Diversity

Waldorf schools are independent schools, which are designed to educate all children, regardless of their cultural or religious backgrounds. The pedagogical method is comprehensive, and, as part of its task, seeks to bring recognition and understanding to any world culture or religion. The Waldorf School, founded in 1919 by Rudolf Steiner, is not part of any church.

Waldorf schools are committed to developing the human potential of each child to its fullest. Admission to the schools is open to everyone, without regard to race, sex, creed, religion, national origin, or ethnicity.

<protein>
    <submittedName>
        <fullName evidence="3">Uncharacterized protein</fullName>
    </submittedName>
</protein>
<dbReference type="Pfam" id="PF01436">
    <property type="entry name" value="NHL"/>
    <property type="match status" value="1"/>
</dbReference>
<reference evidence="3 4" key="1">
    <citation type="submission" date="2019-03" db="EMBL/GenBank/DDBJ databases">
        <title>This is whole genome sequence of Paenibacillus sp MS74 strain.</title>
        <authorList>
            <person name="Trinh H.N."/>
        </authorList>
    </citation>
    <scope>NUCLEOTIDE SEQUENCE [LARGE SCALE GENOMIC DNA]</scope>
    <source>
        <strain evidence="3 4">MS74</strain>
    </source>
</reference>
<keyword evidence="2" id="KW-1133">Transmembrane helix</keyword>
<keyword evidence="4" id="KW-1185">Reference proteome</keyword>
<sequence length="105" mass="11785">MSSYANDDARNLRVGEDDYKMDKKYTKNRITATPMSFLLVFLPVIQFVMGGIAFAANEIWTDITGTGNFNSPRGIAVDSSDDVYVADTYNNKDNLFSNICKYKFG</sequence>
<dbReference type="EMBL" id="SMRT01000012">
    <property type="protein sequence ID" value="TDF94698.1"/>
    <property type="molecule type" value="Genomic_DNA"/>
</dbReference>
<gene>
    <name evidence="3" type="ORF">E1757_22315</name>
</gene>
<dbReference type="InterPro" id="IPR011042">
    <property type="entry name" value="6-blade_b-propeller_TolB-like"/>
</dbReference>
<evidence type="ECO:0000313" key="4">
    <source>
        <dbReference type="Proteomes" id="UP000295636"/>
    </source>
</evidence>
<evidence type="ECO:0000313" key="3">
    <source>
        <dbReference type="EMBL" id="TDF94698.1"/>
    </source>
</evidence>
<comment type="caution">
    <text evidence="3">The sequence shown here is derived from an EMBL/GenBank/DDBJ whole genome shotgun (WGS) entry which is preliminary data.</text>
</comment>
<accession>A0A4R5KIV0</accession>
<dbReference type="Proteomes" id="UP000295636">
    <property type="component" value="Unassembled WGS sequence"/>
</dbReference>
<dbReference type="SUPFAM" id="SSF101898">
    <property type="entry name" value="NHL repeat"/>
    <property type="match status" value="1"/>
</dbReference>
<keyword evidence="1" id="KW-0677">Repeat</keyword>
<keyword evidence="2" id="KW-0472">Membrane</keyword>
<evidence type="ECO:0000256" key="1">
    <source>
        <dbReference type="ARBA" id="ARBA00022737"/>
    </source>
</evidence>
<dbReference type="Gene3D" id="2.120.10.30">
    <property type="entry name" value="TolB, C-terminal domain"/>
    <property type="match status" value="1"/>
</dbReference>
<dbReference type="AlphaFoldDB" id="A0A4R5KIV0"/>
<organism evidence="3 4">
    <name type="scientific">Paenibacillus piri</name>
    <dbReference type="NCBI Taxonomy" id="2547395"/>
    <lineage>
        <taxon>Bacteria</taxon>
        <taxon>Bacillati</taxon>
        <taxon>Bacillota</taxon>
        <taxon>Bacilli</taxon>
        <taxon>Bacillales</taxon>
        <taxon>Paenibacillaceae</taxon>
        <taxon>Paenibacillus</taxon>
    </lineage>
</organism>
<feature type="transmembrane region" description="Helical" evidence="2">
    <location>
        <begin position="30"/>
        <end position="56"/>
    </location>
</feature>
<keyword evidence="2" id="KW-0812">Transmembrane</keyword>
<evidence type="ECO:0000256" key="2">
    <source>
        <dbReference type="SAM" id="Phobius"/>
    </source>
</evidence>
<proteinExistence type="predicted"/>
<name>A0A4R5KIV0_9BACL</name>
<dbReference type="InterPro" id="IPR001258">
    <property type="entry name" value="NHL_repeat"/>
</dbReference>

It is a fundamental goal of our education to bring students to an understanding and experience of the common humanity of all the world’s peoples, transcending the stereotypes, prejudices, and divisive barriers of classification by sex, race and nationality. We most emphatically reject racism in all its forms, and embrace the principles of common humanity expressed by the founder of Waldorf education, Rudolf Steiner: “[We] must cast aside the division into races. [We] must seek to unite people of all races and nations, and to bridge the divisions and differences between various groups of people. “

Our Statement on Diversity is adapted from that of the Association of Waldorf Schools of North America (AWSNA), of which Berkeley Rose Waldorf School is an Associate Member.